For the purpose of the decennial redistricting of Congress, the 2020 federal census determined the population of the United States to be 331,449,281, up 7.4% from 2010. Pennsylvania’s population of 13,002,700 was up 2.4%.

Pennsylvania’s increase was not enough to prevent losing a seat in the federal House of Representatives. We will now send 17 representatives to Congress. 13,002,700 divided by 17 yields 764,865 persons per congressman. Most of Pennsylvania’s population growth occurred in the southeast. Thus, congressional districts will be geographically smaller there and larger in the rest of the state.

Responsibility for congressional redistricting is invested in our state legislature. The General Assembly itself is redistricted by a five-member Legislative Reapportionment Commission (LRC). Pennsylvania’s constitution prescribes the criteria – equal population, geographic compactness and contiguity, and respect for local political boundaries – the LRC is to observe in legislative redistricting. In redistricting for Congress, the General Assembly is not bound to the state constitution. Its authority to redistrict for Congress is derived from the federal constitution.

The federal Supreme Court has re-enforced the constitutional principle of equal population as the main criterium for congressional redistricting. Other than in cases involving disenfranchisement of racial or language-group minorities, the Court has been reluctant to intervene in congressional or legislative redistricting disputes. The Court has recognized that, in being inherently political, redistricting is inherently problematic. It would rather let legislatures resolve their own controversies.

In general, the more a redistricting plan can demonstrate equal population distribution, the less likely a federal court will intervene in its implementation. This judicial restraint has, unfortunately, resulted in great mischief-making by some state legislatures – Pennsylvania’s among them.

The devil, you may have heard it said, is in the details. Computer-savvy political operatives – who work, say, at the National Republican Redistricting Trust or the National Democratic Redistricting Committee – have in recent decades produced redistricting maps for one-party-dominated state legislatures. These maps have congressional districts (often geographically contorted) with completely equal population distribution (0% deviation) with a majority of voters who can be reliably predicted to go with one party for the next ten years.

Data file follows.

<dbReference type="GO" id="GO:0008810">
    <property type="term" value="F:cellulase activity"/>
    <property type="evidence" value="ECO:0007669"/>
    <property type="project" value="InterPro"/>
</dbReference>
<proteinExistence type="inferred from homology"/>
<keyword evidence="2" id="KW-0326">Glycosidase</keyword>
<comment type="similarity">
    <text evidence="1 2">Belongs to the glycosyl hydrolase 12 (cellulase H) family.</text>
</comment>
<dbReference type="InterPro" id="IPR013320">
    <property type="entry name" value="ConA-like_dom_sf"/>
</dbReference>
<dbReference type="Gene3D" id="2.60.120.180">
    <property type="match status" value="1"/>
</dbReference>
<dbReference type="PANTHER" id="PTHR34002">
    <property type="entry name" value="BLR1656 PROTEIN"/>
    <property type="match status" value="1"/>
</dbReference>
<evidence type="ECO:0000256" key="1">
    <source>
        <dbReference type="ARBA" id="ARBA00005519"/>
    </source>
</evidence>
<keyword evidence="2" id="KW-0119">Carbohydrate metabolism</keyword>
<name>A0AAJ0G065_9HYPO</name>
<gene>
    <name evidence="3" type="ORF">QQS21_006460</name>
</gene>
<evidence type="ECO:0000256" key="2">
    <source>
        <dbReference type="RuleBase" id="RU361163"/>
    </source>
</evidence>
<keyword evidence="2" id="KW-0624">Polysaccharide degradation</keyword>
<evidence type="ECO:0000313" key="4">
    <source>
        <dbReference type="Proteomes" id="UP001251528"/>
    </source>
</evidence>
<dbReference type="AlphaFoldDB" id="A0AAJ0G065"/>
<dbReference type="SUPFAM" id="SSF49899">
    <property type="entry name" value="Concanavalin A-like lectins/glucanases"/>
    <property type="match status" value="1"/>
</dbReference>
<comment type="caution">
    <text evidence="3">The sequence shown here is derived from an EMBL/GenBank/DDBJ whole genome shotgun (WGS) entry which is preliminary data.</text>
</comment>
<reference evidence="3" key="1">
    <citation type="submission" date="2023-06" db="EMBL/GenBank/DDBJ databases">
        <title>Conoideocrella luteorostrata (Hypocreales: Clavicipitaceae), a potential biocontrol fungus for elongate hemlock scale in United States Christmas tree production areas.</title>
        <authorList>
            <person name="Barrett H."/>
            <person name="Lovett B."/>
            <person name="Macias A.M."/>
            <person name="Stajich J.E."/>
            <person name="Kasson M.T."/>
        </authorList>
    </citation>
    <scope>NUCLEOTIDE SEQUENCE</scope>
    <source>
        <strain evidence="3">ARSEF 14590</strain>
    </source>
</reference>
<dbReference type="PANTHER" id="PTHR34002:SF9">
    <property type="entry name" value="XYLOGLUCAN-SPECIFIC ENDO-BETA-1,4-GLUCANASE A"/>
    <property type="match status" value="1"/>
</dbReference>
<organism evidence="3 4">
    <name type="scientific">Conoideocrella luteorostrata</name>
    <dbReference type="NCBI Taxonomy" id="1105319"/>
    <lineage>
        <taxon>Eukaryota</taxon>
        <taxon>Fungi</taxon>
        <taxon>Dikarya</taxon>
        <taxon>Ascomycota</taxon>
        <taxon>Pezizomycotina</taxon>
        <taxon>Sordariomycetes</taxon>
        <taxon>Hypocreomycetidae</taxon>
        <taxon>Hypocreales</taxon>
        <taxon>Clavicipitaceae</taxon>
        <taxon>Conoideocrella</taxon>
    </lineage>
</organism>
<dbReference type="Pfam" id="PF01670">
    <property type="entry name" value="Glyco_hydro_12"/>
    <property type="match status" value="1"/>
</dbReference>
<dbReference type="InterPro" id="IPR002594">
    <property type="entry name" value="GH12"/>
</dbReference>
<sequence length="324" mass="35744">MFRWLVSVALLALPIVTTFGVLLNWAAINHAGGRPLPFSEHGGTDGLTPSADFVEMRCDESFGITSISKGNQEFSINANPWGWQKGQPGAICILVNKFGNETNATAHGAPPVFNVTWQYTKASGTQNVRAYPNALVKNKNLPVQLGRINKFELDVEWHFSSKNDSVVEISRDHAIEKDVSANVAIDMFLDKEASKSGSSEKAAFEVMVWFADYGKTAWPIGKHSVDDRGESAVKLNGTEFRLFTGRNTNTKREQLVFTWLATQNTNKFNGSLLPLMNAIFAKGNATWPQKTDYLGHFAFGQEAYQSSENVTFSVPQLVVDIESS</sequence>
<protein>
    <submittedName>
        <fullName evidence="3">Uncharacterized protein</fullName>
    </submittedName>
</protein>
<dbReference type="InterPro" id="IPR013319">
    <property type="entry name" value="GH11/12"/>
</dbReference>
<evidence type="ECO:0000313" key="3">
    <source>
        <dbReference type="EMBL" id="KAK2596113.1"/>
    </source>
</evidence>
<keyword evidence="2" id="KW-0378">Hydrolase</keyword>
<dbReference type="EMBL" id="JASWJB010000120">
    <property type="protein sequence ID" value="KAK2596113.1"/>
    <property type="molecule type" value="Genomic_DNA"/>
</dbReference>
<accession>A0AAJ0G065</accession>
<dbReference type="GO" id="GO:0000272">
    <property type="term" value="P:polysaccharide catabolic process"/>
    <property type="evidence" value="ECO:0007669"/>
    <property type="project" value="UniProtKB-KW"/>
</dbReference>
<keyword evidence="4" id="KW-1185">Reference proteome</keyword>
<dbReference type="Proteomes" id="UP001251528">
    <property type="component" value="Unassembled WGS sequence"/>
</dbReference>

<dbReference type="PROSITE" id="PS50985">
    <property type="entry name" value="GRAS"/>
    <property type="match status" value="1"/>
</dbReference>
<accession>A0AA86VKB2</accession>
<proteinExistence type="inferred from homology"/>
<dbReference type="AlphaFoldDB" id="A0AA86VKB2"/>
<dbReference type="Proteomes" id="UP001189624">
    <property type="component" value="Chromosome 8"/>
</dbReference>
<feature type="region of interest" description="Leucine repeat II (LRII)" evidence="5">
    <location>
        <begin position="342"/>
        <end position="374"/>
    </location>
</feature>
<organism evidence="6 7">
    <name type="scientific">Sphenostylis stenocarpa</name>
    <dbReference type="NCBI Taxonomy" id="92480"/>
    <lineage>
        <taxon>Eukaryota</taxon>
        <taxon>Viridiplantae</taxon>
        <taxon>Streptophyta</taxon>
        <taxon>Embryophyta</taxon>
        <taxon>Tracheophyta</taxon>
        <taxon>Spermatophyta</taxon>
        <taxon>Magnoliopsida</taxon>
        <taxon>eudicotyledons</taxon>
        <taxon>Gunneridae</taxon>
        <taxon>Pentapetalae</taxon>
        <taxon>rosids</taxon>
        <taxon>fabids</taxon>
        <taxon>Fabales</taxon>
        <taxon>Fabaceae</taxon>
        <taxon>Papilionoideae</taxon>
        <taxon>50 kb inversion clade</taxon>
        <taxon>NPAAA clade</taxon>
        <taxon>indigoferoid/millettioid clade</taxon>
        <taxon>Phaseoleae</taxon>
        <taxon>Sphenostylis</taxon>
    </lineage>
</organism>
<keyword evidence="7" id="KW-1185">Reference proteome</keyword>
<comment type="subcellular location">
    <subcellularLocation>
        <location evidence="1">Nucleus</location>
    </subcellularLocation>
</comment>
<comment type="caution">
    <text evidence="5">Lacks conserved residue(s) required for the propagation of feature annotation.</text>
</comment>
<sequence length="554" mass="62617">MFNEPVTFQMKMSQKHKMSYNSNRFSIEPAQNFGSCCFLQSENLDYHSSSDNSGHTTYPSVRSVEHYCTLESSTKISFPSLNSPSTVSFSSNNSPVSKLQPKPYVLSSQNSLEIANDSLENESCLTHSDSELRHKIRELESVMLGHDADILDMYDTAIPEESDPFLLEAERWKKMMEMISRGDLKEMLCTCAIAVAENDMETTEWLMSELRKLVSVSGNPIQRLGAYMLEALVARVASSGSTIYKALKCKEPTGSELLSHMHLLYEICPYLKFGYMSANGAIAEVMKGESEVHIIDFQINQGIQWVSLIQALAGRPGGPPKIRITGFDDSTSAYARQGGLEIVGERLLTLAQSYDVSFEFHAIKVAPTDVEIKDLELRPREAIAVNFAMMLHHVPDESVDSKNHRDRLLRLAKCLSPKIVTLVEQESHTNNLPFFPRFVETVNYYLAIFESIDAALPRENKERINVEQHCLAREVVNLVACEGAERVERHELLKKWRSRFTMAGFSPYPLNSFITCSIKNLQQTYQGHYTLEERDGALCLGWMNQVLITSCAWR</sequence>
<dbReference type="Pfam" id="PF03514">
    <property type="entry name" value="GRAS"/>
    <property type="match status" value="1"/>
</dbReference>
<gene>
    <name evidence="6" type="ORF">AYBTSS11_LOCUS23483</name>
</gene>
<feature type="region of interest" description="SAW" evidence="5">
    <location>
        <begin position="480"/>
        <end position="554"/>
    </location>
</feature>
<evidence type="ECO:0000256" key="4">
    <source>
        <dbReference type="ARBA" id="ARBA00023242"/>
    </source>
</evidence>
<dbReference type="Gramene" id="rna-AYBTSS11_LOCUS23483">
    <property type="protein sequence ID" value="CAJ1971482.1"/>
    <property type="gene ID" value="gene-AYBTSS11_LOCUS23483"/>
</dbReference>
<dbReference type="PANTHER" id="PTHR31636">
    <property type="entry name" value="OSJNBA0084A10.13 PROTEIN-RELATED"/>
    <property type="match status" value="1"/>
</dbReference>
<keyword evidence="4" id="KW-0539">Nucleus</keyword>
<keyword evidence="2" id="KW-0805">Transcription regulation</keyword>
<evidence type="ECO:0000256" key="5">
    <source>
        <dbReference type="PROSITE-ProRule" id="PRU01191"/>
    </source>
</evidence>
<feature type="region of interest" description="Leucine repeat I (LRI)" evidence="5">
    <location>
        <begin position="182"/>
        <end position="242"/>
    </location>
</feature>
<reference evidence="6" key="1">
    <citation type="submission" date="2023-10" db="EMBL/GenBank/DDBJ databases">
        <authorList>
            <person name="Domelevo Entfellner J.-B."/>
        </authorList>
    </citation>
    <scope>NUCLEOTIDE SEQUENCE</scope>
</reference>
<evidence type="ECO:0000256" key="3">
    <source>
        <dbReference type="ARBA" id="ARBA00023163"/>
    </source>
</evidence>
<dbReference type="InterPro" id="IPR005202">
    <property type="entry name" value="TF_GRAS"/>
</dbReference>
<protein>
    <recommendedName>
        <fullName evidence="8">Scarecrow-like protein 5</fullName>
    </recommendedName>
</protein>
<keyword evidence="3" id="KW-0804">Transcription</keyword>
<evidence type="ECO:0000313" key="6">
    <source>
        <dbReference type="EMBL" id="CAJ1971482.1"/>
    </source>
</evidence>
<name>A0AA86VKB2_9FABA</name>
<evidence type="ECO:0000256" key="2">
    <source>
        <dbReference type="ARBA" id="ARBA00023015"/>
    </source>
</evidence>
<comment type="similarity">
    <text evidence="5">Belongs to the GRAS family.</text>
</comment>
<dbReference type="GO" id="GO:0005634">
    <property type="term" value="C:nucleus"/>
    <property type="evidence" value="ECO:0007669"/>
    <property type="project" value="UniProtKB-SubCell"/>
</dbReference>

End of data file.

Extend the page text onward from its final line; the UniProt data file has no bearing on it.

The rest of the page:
Voters who will support the party not in control of the legislature are “packed” into a comparatively small number of districts where a congressional candidate of that party will win by large margins. Voters who predictably will support the party in control of the legislature are “cracked” into a larger number of districts in which there will just enough of their number to send a candidate from their party to Congress.

This has been done by Republicans in Pennsylvania. This has been done to the south of us by Democrats in Maryland. Such manipulation of numbers is also predicated on a legal fiction – the federal census represents the best effort to enumerate the population in a moment in time (April 1, 2020) and the numbers, of course, begin to change with the next moment.

But, at least in Pennsylvania, this kind of political behavior may be over. Political operatives are no longer ahead of the curve. Ten years ago, a determined citizen named Amanda Holt acquired the knowledge and computer skills to devise a statewide legislative redistricting map which the Pennsylvania Supreme Court recognized as more in accordance with the criteria established by the state constitution than the map devised by the Legislative Reapportionment Commission. The Court made the LRC redo its work.

Three years ago, a suit brought by the Pennsylvania League of Women Voters resulted in a redrawing of the 2011 congressional districting map in a way less gerrymandered in favor of Republicans. The federal Supreme Court was petitioned by Republican leaders of the General Assembly to intervene against this action. The Court chose not to.

Throughout much of this year, Fair Districts PA, an adjunct organization of the Pennsylvania League of Women Voters, and the Committee of Seventy, a non-partisan advocacy group from Philadelphia, have sponsored Draw the Lines PA, an online platform by which interested persons can acquire the knowledge and skills to develop redistricting maps – whether congressional or legislative. There is an ever-increasing number of citizens determined not to have wool pulled over their eyes.

The General Assembly will vote on a congressional map presented to them by the collective efforts of the House and Senate State Government Committees. Both committees have conducted their efforts thus far in an open and transparent manner. Fair Districts PA and the Committee of Seventy may not have given them an alternative.

It still remains to be seen whom the committees will choose to develop their maps and the criteria with which the mapmakers will be instructed by the respective committees to do the work.

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